It is not recommended to consume essential oils orally as they can be toxic in large amounts. Instead, we recommend using peppermint oil capsules or a food-grade peppermint oil extract.
Peppermint oil should be organic and USDA rated if you plan to use it as a medicine. As an animal advocate, it is also a good idea to check whether the oil is cruelty-free.
For skin: The antimicrobial properties of peppermint oil kill microorganisms. Peppermint oil has been reported to be effective in treating acne. If you want to treat spots with peppermint oil, dilute it.
For scalp: You can also use the oil for your scalp. Peppermint oil is an ingredient found in many hair creams, shampoos, and conditioners. Due to its anti-inflammatory and antiseptic properties, the essential oil combats itchiness, dryness, and dandruff. A few drops of peppermint oil in your shampoo or conditioner can help soothe your scalp, as can a few drops directly on your scalp.
Check the label on the bottle for the USDA and organic labels, as with medicinal peppermint oil.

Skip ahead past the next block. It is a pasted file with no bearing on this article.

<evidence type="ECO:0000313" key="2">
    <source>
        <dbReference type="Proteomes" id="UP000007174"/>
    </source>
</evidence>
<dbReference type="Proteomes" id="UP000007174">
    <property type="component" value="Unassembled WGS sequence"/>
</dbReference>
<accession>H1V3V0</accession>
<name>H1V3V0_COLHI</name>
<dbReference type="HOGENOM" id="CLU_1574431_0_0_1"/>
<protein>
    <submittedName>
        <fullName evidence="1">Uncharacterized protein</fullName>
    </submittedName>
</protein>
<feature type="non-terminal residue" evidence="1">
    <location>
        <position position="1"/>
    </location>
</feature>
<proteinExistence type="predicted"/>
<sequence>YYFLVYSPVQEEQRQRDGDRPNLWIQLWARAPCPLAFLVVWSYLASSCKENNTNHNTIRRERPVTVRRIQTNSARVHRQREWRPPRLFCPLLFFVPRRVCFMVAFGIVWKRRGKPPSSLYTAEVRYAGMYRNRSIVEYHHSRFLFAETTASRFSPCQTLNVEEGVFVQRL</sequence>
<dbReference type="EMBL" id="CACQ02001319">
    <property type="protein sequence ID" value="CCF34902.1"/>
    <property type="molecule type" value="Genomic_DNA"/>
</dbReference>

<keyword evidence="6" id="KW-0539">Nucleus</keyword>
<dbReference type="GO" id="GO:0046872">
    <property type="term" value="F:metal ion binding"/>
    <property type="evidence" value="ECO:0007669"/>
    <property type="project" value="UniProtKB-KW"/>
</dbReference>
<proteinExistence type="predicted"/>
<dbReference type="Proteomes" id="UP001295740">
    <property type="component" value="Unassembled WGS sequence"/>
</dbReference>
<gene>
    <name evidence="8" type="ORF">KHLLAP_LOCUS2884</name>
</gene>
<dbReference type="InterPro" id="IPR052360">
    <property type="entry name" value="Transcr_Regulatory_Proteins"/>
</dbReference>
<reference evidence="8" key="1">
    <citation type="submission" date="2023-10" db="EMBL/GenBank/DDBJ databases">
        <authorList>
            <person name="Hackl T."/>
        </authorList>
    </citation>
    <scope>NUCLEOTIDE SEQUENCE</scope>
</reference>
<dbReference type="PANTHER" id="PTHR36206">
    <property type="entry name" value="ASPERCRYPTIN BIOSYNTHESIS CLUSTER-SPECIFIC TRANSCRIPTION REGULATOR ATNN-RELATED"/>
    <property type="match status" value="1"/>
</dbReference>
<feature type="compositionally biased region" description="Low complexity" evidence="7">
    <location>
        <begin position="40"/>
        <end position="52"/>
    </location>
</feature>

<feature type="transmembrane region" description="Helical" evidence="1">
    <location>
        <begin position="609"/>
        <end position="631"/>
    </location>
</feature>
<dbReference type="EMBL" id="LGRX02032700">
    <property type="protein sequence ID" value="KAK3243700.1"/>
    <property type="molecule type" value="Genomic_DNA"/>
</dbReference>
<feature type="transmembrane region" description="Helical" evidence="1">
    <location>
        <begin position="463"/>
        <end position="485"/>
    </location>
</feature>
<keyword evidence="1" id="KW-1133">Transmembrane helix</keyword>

Pest control: Have you ever heard that peppermint oil is an excellent deterrent for rodents? Several drops are applied to a few cotton balls, and the balls are then stuffed into the problem areas. Mouse-size openings may be as small as a quarter in size (these can be as big as a quarter).
Keeps bugs away: Peppermint oil works as a natural repellent for cockroaches, spiders, and ants. A simple 8-ounce spray bottle can be sprayed with 15 to 20 drops of essential oil. Nevertheless, reapply as soon as you can if necessary. When purchasing a brand of oil for use in your home, choose one that has a strong scent. Peppermint oil, which is diluted and weaker, has a strong scent at first, but it gradually fades. There is nothing worse than noticing that mice and bugs have returned after treatment.
Natural cleaning solution: You can use peppermint oil as a general household cleaner by mixing it with half a cup of water, half a cup of white vinegar, and a few drops of dish soap.
Air freshener: Aromatherapy helps relieve stress for many people. A diffuser should be placed in an open space if you have one. Three to ten drops of peppermint oil should be added to the diffuser’s water reservoir. Let the diffuser do its work after turning it on.